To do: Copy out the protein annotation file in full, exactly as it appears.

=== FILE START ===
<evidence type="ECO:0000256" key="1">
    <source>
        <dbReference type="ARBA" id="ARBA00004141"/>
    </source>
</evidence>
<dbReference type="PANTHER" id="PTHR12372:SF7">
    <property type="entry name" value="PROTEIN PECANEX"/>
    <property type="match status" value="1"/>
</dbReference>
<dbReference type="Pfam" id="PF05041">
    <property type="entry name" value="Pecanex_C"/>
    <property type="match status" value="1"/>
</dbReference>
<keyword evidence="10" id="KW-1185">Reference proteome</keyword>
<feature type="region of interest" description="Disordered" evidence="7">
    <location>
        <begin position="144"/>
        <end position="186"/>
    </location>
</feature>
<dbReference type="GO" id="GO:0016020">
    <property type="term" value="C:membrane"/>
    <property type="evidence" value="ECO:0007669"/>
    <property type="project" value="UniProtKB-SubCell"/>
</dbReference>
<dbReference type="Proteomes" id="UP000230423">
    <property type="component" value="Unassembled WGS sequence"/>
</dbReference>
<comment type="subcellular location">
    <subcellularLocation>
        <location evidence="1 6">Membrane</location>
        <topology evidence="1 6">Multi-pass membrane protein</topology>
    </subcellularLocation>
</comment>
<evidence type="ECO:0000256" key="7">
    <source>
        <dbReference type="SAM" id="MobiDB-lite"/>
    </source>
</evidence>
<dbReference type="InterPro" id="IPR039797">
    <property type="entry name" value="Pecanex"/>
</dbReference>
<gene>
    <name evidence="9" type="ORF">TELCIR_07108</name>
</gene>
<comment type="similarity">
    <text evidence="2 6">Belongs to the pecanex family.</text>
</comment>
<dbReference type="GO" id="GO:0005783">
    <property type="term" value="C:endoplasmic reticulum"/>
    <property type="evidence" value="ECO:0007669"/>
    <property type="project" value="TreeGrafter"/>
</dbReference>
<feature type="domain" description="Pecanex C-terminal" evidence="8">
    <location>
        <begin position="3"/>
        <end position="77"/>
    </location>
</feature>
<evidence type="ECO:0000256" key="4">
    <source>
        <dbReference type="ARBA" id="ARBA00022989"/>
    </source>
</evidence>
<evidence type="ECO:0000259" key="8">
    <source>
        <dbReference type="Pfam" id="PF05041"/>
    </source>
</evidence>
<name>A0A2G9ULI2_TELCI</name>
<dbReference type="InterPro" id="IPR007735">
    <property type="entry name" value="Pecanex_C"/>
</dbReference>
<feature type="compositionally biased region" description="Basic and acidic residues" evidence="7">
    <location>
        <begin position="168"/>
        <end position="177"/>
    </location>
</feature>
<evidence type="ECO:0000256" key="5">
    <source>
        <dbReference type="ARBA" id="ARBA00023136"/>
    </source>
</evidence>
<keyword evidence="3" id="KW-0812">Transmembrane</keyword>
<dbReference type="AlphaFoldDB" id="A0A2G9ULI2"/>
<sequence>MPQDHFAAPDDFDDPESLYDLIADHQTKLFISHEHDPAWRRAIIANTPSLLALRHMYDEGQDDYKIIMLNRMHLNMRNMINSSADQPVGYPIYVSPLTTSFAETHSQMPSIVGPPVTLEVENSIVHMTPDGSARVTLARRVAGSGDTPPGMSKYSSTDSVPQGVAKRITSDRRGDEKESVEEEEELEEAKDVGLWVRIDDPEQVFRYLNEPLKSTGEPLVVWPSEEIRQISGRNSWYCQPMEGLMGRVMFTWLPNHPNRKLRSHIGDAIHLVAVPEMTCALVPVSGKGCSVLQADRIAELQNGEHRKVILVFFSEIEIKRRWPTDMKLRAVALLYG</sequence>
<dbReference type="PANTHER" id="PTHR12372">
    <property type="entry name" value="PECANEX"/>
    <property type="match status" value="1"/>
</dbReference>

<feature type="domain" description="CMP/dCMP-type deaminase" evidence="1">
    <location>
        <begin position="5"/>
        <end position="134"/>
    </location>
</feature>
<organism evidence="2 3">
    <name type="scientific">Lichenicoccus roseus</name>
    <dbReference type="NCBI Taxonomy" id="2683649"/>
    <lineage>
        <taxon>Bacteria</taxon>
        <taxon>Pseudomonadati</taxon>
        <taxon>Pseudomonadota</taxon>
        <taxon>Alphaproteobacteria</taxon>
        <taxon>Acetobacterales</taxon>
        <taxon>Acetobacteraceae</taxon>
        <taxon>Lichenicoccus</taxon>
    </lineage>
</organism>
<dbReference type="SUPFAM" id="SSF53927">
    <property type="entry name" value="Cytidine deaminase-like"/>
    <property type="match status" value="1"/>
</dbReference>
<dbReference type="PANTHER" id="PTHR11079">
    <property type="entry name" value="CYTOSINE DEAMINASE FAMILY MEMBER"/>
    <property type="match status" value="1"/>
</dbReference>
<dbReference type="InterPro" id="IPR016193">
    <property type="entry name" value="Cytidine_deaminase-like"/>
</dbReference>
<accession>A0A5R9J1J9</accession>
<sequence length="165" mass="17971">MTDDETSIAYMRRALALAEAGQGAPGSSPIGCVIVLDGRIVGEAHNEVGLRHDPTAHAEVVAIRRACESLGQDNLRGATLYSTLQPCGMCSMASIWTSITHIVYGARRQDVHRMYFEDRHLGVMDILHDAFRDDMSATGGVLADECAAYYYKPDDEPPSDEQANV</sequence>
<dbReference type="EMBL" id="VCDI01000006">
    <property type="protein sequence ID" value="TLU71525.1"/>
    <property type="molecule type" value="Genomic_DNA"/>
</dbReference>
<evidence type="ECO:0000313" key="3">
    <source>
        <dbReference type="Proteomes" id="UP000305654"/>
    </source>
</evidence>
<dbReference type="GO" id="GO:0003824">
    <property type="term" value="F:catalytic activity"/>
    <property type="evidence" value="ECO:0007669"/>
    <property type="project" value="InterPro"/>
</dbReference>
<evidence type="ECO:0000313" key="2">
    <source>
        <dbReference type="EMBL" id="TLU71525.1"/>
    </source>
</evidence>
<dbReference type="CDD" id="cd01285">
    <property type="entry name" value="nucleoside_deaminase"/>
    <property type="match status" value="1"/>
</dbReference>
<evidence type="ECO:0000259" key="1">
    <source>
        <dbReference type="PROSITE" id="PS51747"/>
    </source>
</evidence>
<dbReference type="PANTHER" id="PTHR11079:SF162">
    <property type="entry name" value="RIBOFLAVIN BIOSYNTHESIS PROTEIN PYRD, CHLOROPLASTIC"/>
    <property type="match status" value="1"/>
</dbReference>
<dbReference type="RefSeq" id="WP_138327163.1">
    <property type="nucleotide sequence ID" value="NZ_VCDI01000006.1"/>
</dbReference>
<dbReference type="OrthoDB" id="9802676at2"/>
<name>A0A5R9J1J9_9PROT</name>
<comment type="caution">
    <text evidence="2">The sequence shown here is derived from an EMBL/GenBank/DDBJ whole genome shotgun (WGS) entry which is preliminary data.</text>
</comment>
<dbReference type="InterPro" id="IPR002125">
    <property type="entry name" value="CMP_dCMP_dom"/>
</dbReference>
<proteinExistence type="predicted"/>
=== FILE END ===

<evidence type="ECO:0000256" key="1">
    <source>
        <dbReference type="ARBA" id="ARBA00004141"/>
    </source>
</evidence>
<dbReference type="PANTHER" id="PTHR12372:SF7">
    <property type="entry name" value="PROTEIN PECANEX"/>
    <property type="match status" value="1"/>
</dbReference>
<dbReference type="Pfam" id="PF05041">
    <property type="entry name" value="Pecanex_C"/>
    <property type="match status" value="1"/>
</dbReference>
<keyword evidence="10" id="KW-1185">Reference proteome</keyword>
<feature type="region of interest" description="Disordered" evidence="7">
    <location>
        <begin position="144"/>
        <end position="186"/>
    </location>
</feature>
<dbReference type="GO" id="GO:0016020">
    <property type="term" value="C:membrane"/>
    <property type="evidence" value="ECO:0007669"/>
    <property type="project" value="UniProtKB-SubCell"/>
</dbReference>
<dbReference type="Proteomes" id="UP000230423">
    <property type="component" value="Unassembled WGS sequence"/>
</dbReference>
<comment type="subcellular location">
    <subcellularLocation>
        <location evidence="1 6">Membrane</location>
        <topology evidence="1 6">Multi-pass membrane protein</topology>
    </subcellularLocation>
</comment>
<evidence type="ECO:0000256" key="7">
    <source>
        <dbReference type="SAM" id="MobiDB-lite"/>
    </source>
</evidence>
<dbReference type="InterPro" id="IPR039797">
    <property type="entry name" value="Pecanex"/>
</dbReference>
<gene>
    <name evidence="9" type="ORF">TELCIR_07108</name>
</gene>
<comment type="similarity">
    <text evidence="2 6">Belongs to the pecanex family.</text>
</comment>
<dbReference type="GO" id="GO:0005783">
    <property type="term" value="C:endoplasmic reticulum"/>
    <property type="evidence" value="ECO:0007669"/>
    <property type="project" value="TreeGrafter"/>
</dbReference>
<feature type="domain" description="Pecanex C-terminal" evidence="8">
    <location>
        <begin position="3"/>
        <end position="77"/>
    </location>
</feature>
<evidence type="ECO:0000256" key="4">
    <source>
        <dbReference type="ARBA" id="ARBA00022989"/>
    </source>
</evidence>
<evidence type="ECO:0000259" key="8">
    <source>
        <dbReference type="Pfam" id="PF05041"/>
    </source>
</evidence>
<name>A0A2G9ULI2_TELCI</name>
<dbReference type="InterPro" id="IPR007735">
    <property type="entry name" value="Pecanex_C"/>
</dbReference>
<feature type="compositionally biased region" description="Basic and acidic residues" evidence="7">
    <location>
        <begin position="168"/>
        <end position="177"/>
    </location>
</feature>
<evidence type="ECO:0000256" key="5">
    <source>
        <dbReference type="ARBA" id="ARBA00023136"/>
    </source>
</evidence>
<keyword evidence="3" id="KW-0812">Transmembrane</keyword>
<dbReference type="AlphaFoldDB" id="A0A2G9ULI2"/>
<sequence>MPQDHFAAPDDFDDPESLYDLIADHQTKLFISHEHDPAWRRAIIANTPSLLALRHMYDEGQDDYKIIMLNRMHLNMRNMINSSADQPVGYPIYVSPLTTSFAETHSQMPSIVGPPVTLEVENSIVHMTPDGSARVTLARRVAGSGDTPPGMSKYSSTDSVPQGVAKRITSDRRGDEKESVEEEEELEEAKDVGLWVRIDDPEQVFRYLNEPLKSTGEPLVVWPSEEIRQISGRNSWYCQPMEGLMGRVMFTWLPNHPNRKLRSHIGDAIHLVAVPEMTCALVPVSGKGCSVLQADRIAELQNGEHRKVILVFFSEIEIKRRWPTDMKLRAVALLYG</sequence>
<dbReference type="PANTHER" id="PTHR12372">
    <property type="entry name" value="PECANEX"/>
    <property type="match status" value="1"/>
</dbReference>

<feature type="domain" description="CMP/dCMP-type deaminase" evidence="1">
    <location>
        <begin position="5"/>
        <end position="134"/>
    </location>
</feature>
<organism evidence="2 3">
    <name type="scientific">Lichenicoccus roseus</name>
    <dbReference type="NCBI Taxonomy" id="2683649"/>
    <lineage>
        <taxon>Bacteria</taxon>
        <taxon>Pseudomonadati</taxon>
        <taxon>Pseudomonadota</taxon>
        <taxon>Alphaproteobacteria</taxon>
        <taxon>Acetobacterales</taxon>
        <taxon>Acetobacteraceae</taxon>
        <taxon>Lichenicoccus</taxon>
    </lineage>
</organism>
<dbReference type="SUPFAM" id="SSF53927">
    <property type="entry name" value="Cytidine deaminase-like"/>
    <property type="match status" value="1"/>
</dbReference>
<dbReference type="PANTHER" id="PTHR11079">
    <property type="entry name" value="CYTOSINE DEAMINASE FAMILY MEMBER"/>
    <property type="match status" value="1"/>
</dbReference>
<dbReference type="InterPro" id="IPR016193">
    <property type="entry name" value="Cytidine_deaminase-like"/>
</dbReference>
<accession>A0A5R9J1J9</accession>
<sequence length="165" mass="17971">MTDDETSIAYMRRALALAEAGQGAPGSSPIGCVIVLDGRIVGEAHNEVGLRHDPTAHAEVVAIRRACESLGQDNLRGATLYSTLQPCGMCSMASIWTSITHIVYGARRQDVHRMYFEDRHLGVMDILHDAFRDDMSATGGVLADECAAYYYKPDDEPPSDEQANV</sequence>
<dbReference type="EMBL" id="VCDI01000006">
    <property type="protein sequence ID" value="TLU71525.1"/>
    <property type="molecule type" value="Genomic_DNA"/>
</dbReference>
<evidence type="ECO:0000313" key="3">
    <source>
        <dbReference type="Proteomes" id="UP000305654"/>
    </source>
</evidence>
<dbReference type="GO" id="GO:0003824">
    <property type="term" value="F:catalytic activity"/>
    <property type="evidence" value="ECO:0007669"/>
    <property type="project" value="InterPro"/>
</dbReference>
<evidence type="ECO:0000313" key="2">
    <source>
        <dbReference type="EMBL" id="TLU71525.1"/>
    </source>
</evidence>
<dbReference type="CDD" id="cd01285">
    <property type="entry name" value="nucleoside_deaminase"/>
    <property type="match status" value="1"/>
</dbReference>
<evidence type="ECO:0000259" key="1">
    <source>
        <dbReference type="PROSITE" id="PS51747"/>
    </source>
</evidence>
<dbReference type="PANTHER" id="PTHR11079:SF162">
    <property type="entry name" value="RIBOFLAVIN BIOSYNTHESIS PROTEIN PYRD, CHLOROPLASTIC"/>
    <property type="match status" value="1"/>
</dbReference>
<dbReference type="RefSeq" id="WP_138327163.1">
    <property type="nucleotide sequence ID" value="NZ_VCDI01000006.1"/>
</dbReference>
<dbReference type="OrthoDB" id="9802676at2"/>
<name>A0A5R9J1J9_9PROT</name>
<comment type="caution">
    <text evidence="2">The sequence shown here is derived from an EMBL/GenBank/DDBJ whole genome shotgun (WGS) entry which is preliminary data.</text>
</comment>
<dbReference type="InterPro" id="IPR002125">
    <property type="entry name" value="CMP_dCMP_dom"/>
</dbReference>
<proteinExistence type="predicted"/>